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Comparing budget repair measures for a small open economy with growing debt

Kudrna, George; Tran, Chung

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We quantify the macroeconomic and welfare effects of alternative fiscal consolidation plans in the context of a small open economy. Using an overlapping generations model tailored to the Australian economy, we examine immediate and gradual eliminations of the existing fiscal deficit with (i) temporary income tax hikes, (ii) temporary consumption tax hikes and (iii) temporary transfer payment cuts. The simulation results indicate that all three fiscal measures result in favourable long-run...[Show more]

dc.contributor.authorKudrna, George
dc.contributor.authorTran, Chung
dc.date.accessioned2018-01-11T01:27:02Z
dc.identifier.issn0164-0704
dc.identifier.urihttp://hdl.handle.net/1885/139166
dc.description.abstractWe quantify the macroeconomic and welfare effects of alternative fiscal consolidation plans in the context of a small open economy. Using an overlapping generations model tailored to the Australian economy, we examine immediate and gradual eliminations of the existing fiscal deficit with (i) temporary income tax hikes, (ii) temporary consumption tax hikes and (iii) temporary transfer payment cuts. The simulation results indicate that all three fiscal measures result in favourable long-run macroeconomic and welfare outcomes, but have adverse consequences in the short run that are particularly severe under the immediate fiscal consolidation plan. Moreover, our results show that cutting transfer payments leads to the worst welfare outcome for all generations currently alive. Increasing the consumption tax rate results in smaller welfare losses, but compared to raising income taxes, the current poor households pay much larger welfare costs. The adverse effects on wellbeing of current generations highlight political constraints when implementing a fiscal consolidation plan. However, after compensating current generations for all welfare losses, there is still an overall efficiency gain. This implies possibilities to devise a fiscal consolidation plan supported by a compensation scheme to improve wellbeing of future generations.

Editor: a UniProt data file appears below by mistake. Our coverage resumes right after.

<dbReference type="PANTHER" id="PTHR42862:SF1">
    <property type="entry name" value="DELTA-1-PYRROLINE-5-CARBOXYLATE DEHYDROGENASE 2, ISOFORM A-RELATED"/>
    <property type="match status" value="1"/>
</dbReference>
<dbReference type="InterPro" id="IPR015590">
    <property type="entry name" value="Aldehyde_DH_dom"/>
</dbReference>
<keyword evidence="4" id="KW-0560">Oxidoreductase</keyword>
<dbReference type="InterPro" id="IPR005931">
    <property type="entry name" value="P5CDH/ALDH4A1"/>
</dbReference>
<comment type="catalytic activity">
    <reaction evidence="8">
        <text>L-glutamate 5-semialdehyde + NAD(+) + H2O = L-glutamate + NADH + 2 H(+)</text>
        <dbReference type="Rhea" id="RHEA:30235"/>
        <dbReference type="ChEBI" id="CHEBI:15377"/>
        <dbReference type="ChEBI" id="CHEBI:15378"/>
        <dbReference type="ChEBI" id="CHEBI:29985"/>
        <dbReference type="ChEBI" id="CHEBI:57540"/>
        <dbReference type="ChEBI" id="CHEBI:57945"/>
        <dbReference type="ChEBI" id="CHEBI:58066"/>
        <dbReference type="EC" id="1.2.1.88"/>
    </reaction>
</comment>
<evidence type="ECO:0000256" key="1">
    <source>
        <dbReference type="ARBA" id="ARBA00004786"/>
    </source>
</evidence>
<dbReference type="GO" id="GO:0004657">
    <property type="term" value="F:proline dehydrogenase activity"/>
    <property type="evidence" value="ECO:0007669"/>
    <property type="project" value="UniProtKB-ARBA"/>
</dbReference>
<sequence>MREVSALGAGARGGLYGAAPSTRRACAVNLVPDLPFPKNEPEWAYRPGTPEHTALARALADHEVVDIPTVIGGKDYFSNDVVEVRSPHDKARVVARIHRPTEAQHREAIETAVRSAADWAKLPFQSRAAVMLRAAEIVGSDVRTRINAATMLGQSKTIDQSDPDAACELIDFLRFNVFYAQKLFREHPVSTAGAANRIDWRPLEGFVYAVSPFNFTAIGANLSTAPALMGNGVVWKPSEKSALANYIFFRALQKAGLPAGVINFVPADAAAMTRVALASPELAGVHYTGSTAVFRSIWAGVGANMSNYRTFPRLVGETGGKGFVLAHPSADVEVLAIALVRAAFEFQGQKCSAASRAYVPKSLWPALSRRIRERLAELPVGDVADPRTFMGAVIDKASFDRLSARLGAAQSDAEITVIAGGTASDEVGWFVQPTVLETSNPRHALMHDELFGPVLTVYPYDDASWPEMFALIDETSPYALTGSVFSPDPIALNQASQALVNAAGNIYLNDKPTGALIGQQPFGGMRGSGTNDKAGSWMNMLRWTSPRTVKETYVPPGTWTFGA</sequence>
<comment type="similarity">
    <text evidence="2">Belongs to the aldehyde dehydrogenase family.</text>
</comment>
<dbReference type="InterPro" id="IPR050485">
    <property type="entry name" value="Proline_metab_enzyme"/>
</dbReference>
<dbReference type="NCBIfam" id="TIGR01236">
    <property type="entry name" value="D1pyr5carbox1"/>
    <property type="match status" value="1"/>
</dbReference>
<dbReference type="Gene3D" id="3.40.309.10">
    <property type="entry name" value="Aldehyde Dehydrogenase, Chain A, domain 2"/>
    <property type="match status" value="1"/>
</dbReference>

dc.description.sponsorshipThis research was supported by the Australian Research Council Centre of Excellence in Population Ageing Research (CEPAR) under grant CE110001029.
dc.format.mimetypeapplication/pdf
dc.publisherElsevier
dc.rights© 2017 Elsevier B.V.
dc.sourceJournal of Macroeconomics
dc.subjectFiscal deficit
dc.subjectPublic debt
dc.subjectFiscal consolidation
dc.subjectWelfare
dc.subjectDynamic general equilibrium
dc.subjectSmall open economy
dc.titleComparing budget repair measures for a small open economy with growing debt
dc.typeJournal article
local.identifier.citationvolume55
dc.date.issued2018
local.identifier.ariespublicationa383154xPUB8798
local.publisher.urlhttps://www.elsevier.com/
local.type.statusAccepted Version
local.contributor.affiliationTran, T., Research School of Economics, The Australian National University
dc.relationhttp://purl.org/au-research/grants/arc/CE1101029
local.bibliographicCitation.startpage162
local.bibliographicCitation.lastpage183
local.identifier.doi10.1016/j.jmacro.2017.10.005
dcterms.accessRightsOpen Access
dc.provenancehttp://www.sherpa.ac.uk/romeo/issn/0164-0704/..."Author's post-print on open access repository after an embargo period of between 12 months and 48 months" from SHERPA/RoMEO site (as at 11/01/18).
CollectionsANU Research Publications

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